- Grades 6–8: Defines the key qualities with greater precision for writers who are producing full-blown pieces, in a variety of modes and formats.
Levels of understanding about writing and the traits increases over time. Which version teachers select for use with students depends, of course, on their readiness. Students may use different student-friendly scoring guides within the same classroom. That’s just fine. The important point is to engage them in assessing and commenting thoughtfully on writing, using common language and instructional targets. That understanding about how writing works, as students examine it from the inside out, will serve them well all of their writing lives.
How to get started.
I recommend teaching one key quality of a trait at a time; each trait has four, so you can spiral through them throughout the year. One week of focused instruction, practice, discussion, modeling, feedback—then you move on. (See pg. 105 Teach Writing Well for an example of a year-long teaching plan.)
Imagine that you teach third grade. Your key quality for the week might be “applying strong verbs” from the word choice trait. This is the main writing target taught and discussed in the writing classroom that week. Anyone stopping by would know what you’re working on because the conversation, anchor charts, models, read-alouds and mentor text—all focus on this word choice key quality. Next week you’d move on to a different key quality from a different trait.
If this approach feels too focused and isolated from the writing as a whole, here’s what I’ve noticed: As you teach with the traits and their key qualities, student writing skills accumulate so even though, for example, you are working on “applying strong verbs” students are thinking about the other traits and their key qualities that you’ve practiced together, too. Because they have been active learners in the process of writing, assessing, and revising in small bits, those experiences add up to larger understanding of how intertwined all the traits are to create a strong piece of writing.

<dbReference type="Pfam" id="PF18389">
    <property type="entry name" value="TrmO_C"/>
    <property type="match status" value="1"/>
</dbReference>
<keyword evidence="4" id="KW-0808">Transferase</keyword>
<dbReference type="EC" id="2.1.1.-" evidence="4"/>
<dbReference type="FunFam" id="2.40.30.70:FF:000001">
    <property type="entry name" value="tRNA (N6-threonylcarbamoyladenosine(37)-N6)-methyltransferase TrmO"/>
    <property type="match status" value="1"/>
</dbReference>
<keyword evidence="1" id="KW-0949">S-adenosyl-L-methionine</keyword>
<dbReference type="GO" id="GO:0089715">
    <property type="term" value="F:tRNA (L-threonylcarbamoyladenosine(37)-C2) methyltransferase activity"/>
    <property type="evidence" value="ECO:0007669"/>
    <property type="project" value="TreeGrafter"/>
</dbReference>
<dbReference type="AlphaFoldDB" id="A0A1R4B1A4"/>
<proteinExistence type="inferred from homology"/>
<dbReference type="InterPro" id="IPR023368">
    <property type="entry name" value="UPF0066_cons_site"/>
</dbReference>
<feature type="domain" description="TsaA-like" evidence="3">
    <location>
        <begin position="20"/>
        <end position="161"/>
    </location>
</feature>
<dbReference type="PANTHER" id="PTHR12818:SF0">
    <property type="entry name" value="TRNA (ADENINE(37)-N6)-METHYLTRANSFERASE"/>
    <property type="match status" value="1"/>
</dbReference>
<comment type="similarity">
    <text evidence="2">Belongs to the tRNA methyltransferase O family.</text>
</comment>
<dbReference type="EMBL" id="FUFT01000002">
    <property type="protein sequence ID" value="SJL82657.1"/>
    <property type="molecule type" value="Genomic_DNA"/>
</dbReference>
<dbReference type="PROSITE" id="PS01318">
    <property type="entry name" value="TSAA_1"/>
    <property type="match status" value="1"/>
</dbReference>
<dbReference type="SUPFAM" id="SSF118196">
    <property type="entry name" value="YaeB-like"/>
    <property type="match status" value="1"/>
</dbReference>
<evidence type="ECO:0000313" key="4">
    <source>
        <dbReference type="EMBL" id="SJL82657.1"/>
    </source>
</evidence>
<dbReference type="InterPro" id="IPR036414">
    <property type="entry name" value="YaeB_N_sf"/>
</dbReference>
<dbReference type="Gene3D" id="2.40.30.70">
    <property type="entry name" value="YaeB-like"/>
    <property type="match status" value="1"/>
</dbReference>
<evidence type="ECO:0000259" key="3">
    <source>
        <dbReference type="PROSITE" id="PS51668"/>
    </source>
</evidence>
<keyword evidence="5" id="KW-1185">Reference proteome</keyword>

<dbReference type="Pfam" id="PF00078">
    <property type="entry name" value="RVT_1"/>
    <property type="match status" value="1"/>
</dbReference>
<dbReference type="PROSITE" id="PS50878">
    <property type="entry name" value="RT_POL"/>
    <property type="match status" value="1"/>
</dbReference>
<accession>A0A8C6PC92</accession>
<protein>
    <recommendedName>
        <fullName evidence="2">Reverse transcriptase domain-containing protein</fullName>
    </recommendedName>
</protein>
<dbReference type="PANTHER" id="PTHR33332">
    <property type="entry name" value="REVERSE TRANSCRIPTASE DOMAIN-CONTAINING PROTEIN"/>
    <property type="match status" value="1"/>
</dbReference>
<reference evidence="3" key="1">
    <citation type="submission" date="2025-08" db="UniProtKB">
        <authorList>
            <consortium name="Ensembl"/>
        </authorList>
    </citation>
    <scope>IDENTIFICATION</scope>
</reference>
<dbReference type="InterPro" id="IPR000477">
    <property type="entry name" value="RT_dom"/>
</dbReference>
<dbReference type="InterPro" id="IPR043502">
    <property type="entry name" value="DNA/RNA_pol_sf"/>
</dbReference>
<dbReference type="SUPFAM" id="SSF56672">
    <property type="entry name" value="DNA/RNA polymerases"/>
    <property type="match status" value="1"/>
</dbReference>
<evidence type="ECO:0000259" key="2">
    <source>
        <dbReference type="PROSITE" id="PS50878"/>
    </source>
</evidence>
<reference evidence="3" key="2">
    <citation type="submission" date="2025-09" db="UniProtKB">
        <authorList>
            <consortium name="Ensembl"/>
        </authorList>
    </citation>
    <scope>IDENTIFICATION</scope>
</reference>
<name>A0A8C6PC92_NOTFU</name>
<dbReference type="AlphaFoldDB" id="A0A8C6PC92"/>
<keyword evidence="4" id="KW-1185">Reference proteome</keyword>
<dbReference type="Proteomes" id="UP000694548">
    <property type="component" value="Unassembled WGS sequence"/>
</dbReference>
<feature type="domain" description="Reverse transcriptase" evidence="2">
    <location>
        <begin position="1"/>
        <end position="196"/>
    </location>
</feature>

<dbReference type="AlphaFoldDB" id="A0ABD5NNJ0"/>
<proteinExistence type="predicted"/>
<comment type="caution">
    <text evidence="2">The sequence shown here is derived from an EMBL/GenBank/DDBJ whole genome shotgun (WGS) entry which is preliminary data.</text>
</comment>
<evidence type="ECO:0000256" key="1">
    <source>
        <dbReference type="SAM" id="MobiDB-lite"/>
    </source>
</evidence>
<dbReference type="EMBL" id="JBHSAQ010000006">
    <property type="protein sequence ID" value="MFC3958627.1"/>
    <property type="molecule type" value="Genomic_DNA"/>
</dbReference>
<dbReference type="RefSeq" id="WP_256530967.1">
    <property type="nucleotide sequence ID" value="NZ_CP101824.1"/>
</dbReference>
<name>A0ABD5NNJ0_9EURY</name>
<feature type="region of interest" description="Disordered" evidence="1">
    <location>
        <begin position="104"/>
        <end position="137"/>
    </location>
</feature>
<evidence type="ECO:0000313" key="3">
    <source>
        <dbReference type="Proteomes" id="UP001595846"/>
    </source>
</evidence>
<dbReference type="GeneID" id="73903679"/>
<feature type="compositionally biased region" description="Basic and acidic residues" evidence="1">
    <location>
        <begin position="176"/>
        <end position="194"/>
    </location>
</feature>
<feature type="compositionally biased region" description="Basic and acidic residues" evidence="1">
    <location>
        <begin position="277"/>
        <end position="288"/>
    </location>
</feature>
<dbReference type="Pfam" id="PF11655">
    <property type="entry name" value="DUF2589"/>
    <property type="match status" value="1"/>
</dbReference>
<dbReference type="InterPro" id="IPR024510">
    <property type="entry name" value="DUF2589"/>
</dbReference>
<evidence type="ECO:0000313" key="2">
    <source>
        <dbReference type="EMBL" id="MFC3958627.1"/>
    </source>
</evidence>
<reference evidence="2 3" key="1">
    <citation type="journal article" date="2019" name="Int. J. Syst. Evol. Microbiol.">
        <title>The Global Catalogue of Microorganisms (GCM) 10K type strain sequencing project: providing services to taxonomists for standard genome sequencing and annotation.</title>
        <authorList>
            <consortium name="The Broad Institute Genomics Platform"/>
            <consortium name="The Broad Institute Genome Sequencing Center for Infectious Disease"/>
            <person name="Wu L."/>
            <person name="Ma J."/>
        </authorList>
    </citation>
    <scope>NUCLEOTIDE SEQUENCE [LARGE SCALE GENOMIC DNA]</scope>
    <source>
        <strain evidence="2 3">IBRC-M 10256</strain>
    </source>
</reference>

Remember who the learner is.
Think about how much less time it would take to read a paper and give feedback to a student when one key quality of one of the traits is the focus of learning that week. And, imagine how much students will learn about writing as they apply the student-friendly guides in each trait to their own and others’ work. In other words, to solve the Catch-22 of writing, we must create more opportunities for writing that create a positive response from teachers and students alike so both are excited about writing more and more and more.
Remember who the learner is. The one holding the pen is doing the learning. Save your precious time to work with students as they write. Don’t waste it on “correcting” every paper. Give up expecting perfection and embrace process, transferring the learning to the student, one trait and key quality at a time.
For copies of all the traits in their student-friendly forms, please visit www.culhamwriting.com and go to the Library for free downloads. I also refer you to my new book, Teach Writing Well (Stenhouse 2018) for hands-on practice in formative assessment and creating feedback that is targeted for revision and editing. The information, activities, and examples in Teach Writing Well can help you design year-long writing curriculum that all teachers will embrace.